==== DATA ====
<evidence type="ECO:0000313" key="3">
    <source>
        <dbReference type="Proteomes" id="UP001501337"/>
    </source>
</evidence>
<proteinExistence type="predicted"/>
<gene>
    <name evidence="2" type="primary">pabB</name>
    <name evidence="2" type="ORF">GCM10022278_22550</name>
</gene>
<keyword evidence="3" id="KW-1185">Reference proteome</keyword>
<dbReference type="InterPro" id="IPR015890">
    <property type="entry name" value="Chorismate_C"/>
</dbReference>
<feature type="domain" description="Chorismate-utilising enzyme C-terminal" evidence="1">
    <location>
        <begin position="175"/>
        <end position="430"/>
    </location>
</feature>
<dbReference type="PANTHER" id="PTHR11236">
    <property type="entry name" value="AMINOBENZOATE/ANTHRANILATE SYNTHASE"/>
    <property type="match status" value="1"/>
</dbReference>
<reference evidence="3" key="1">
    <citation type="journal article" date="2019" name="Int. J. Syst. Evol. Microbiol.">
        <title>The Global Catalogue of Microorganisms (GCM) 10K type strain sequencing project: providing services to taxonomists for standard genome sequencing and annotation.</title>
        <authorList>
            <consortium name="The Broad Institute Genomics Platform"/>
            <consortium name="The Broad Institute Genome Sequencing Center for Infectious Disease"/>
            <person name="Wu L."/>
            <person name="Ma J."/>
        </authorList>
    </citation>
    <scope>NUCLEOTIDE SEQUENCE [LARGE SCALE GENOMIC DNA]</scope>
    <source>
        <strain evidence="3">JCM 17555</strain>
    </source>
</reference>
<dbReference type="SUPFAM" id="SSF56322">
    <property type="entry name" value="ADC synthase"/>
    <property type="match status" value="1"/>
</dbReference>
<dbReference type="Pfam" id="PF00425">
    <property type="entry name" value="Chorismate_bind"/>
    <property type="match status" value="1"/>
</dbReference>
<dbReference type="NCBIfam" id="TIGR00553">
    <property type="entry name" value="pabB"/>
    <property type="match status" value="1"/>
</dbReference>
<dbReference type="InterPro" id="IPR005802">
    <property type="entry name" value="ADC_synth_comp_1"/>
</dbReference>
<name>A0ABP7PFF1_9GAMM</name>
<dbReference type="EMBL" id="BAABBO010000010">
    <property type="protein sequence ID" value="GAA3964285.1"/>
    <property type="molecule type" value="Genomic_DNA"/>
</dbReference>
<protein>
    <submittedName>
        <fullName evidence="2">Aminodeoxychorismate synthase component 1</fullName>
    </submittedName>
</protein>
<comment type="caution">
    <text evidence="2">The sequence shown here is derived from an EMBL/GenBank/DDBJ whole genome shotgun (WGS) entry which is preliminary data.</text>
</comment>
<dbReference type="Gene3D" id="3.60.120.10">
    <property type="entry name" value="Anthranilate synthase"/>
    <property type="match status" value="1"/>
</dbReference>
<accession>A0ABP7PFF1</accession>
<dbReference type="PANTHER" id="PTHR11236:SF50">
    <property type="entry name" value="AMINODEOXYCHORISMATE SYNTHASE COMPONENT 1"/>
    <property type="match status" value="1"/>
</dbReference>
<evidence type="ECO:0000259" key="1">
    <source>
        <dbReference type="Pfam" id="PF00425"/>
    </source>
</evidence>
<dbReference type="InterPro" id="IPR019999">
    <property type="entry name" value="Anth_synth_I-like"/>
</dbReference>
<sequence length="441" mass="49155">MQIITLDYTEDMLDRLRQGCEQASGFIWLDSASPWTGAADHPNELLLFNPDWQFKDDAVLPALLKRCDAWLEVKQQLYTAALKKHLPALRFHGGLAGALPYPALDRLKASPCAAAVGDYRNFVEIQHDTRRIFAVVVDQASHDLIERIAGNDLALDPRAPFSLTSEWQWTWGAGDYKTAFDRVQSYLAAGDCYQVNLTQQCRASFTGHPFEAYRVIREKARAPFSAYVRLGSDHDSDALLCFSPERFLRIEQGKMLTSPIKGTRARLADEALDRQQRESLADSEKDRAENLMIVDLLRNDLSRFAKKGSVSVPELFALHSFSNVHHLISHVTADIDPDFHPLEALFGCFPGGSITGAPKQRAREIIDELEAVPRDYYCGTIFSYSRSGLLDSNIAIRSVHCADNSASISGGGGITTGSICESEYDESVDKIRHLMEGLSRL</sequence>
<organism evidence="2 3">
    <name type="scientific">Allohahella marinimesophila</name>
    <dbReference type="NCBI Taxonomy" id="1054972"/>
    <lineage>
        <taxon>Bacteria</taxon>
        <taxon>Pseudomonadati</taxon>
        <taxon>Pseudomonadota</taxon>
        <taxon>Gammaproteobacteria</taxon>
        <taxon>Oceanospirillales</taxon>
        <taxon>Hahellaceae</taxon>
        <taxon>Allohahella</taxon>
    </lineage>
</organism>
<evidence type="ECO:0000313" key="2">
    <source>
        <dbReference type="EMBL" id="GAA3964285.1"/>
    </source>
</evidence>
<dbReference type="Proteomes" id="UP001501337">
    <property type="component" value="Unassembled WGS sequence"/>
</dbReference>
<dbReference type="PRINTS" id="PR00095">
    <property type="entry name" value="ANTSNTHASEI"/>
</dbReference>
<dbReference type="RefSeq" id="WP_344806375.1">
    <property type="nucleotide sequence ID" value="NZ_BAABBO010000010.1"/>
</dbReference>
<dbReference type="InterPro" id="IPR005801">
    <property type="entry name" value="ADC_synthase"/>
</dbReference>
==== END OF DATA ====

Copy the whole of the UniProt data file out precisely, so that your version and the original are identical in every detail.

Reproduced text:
<evidence type="ECO:0000313" key="3">
    <source>
        <dbReference type="Proteomes" id="UP001501337"/>
    </source>
</evidence>
<proteinExistence type="predicted"/>
<gene>
    <name evidence="2" type="primary">pabB</name>
    <name evidence="2" type="ORF">GCM10022278_22550</name>
</gene>
<keyword evidence="3" id="KW-1185">Reference proteome</keyword>
<dbReference type="InterPro" id="IPR015890">
    <property type="entry name" value="Chorismate_C"/>
</dbReference>
<feature type="domain" description="Chorismate-utilising enzyme C-terminal" evidence="1">
    <location>
        <begin position="175"/>
        <end position="430"/>
    </location>
</feature>
<dbReference type="PANTHER" id="PTHR11236">
    <property type="entry name" value="AMINOBENZOATE/ANTHRANILATE SYNTHASE"/>
    <property type="match status" value="1"/>
</dbReference>
<reference evidence="3" key="1">
    <citation type="journal article" date="2019" name="Int. J. Syst. Evol. Microbiol.">
        <title>The Global Catalogue of Microorganisms (GCM) 10K type strain sequencing project: providing services to taxonomists for standard genome sequencing and annotation.</title>
        <authorList>
            <consortium name="The Broad Institute Genomics Platform"/>
            <consortium name="The Broad Institute Genome Sequencing Center for Infectious Disease"/>
            <person name="Wu L."/>
            <person name="Ma J."/>
        </authorList>
    </citation>
    <scope>NUCLEOTIDE SEQUENCE [LARGE SCALE GENOMIC DNA]</scope>
    <source>
        <strain evidence="3">JCM 17555</strain>
    </source>
</reference>
<dbReference type="SUPFAM" id="SSF56322">
    <property type="entry name" value="ADC synthase"/>
    <property type="match status" value="1"/>
</dbReference>
<dbReference type="Pfam" id="PF00425">
    <property type="entry name" value="Chorismate_bind"/>
    <property type="match status" value="1"/>
</dbReference>
<dbReference type="NCBIfam" id="TIGR00553">
    <property type="entry name" value="pabB"/>
    <property type="match status" value="1"/>
</dbReference>
<dbReference type="InterPro" id="IPR005802">
    <property type="entry name" value="ADC_synth_comp_1"/>
</dbReference>
<name>A0ABP7PFF1_9GAMM</name>
<dbReference type="EMBL" id="BAABBO010000010">
    <property type="protein sequence ID" value="GAA3964285.1"/>
    <property type="molecule type" value="Genomic_DNA"/>
</dbReference>
<protein>
    <submittedName>
        <fullName evidence="2">Aminodeoxychorismate synthase component 1</fullName>
    </submittedName>
</protein>
<comment type="caution">
    <text evidence="2">The sequence shown here is derived from an EMBL/GenBank/DDBJ whole genome shotgun (WGS) entry which is preliminary data.</text>
</comment>
<dbReference type="Gene3D" id="3.60.120.10">
    <property type="entry name" value="Anthranilate synthase"/>
    <property type="match status" value="1"/>
</dbReference>
<accession>A0ABP7PFF1</accession>
<dbReference type="PANTHER" id="PTHR11236:SF50">
    <property type="entry name" value="AMINODEOXYCHORISMATE SYNTHASE COMPONENT 1"/>
    <property type="match status" value="1"/>
</dbReference>
<evidence type="ECO:0000259" key="1">
    <source>
        <dbReference type="Pfam" id="PF00425"/>
    </source>
</evidence>
<dbReference type="InterPro" id="IPR019999">
    <property type="entry name" value="Anth_synth_I-like"/>
</dbReference>
<sequence length="441" mass="49155">MQIITLDYTEDMLDRLRQGCEQASGFIWLDSASPWTGAADHPNELLLFNPDWQFKDDAVLPALLKRCDAWLEVKQQLYTAALKKHLPALRFHGGLAGALPYPALDRLKASPCAAAVGDYRNFVEIQHDTRRIFAVVVDQASHDLIERIAGNDLALDPRAPFSLTSEWQWTWGAGDYKTAFDRVQSYLAAGDCYQVNLTQQCRASFTGHPFEAYRVIREKARAPFSAYVRLGSDHDSDALLCFSPERFLRIEQGKMLTSPIKGTRARLADEALDRQQRESLADSEKDRAENLMIVDLLRNDLSRFAKKGSVSVPELFALHSFSNVHHLISHVTADIDPDFHPLEALFGCFPGGSITGAPKQRAREIIDELEAVPRDYYCGTIFSYSRSGLLDSNIAIRSVHCADNSASISGGGGITTGSICESEYDESVDKIRHLMEGLSRL</sequence>
<organism evidence="2 3">
    <name type="scientific">Allohahella marinimesophila</name>
    <dbReference type="NCBI Taxonomy" id="1054972"/>
    <lineage>
        <taxon>Bacteria</taxon>
        <taxon>Pseudomonadati</taxon>
        <taxon>Pseudomonadota</taxon>
        <taxon>Gammaproteobacteria</taxon>
        <taxon>Oceanospirillales</taxon>
        <taxon>Hahellaceae</taxon>
        <taxon>Allohahella</taxon>
    </lineage>
</organism>
<evidence type="ECO:0000313" key="2">
    <source>
        <dbReference type="EMBL" id="GAA3964285.1"/>
    </source>
</evidence>
<dbReference type="Proteomes" id="UP001501337">
    <property type="component" value="Unassembled WGS sequence"/>
</dbReference>
<dbReference type="PRINTS" id="PR00095">
    <property type="entry name" value="ANTSNTHASEI"/>
</dbReference>
<dbReference type="RefSeq" id="WP_344806375.1">
    <property type="nucleotide sequence ID" value="NZ_BAABBO010000010.1"/>
</dbReference>
<dbReference type="InterPro" id="IPR005801">
    <property type="entry name" value="ADC_synthase"/>
</dbReference>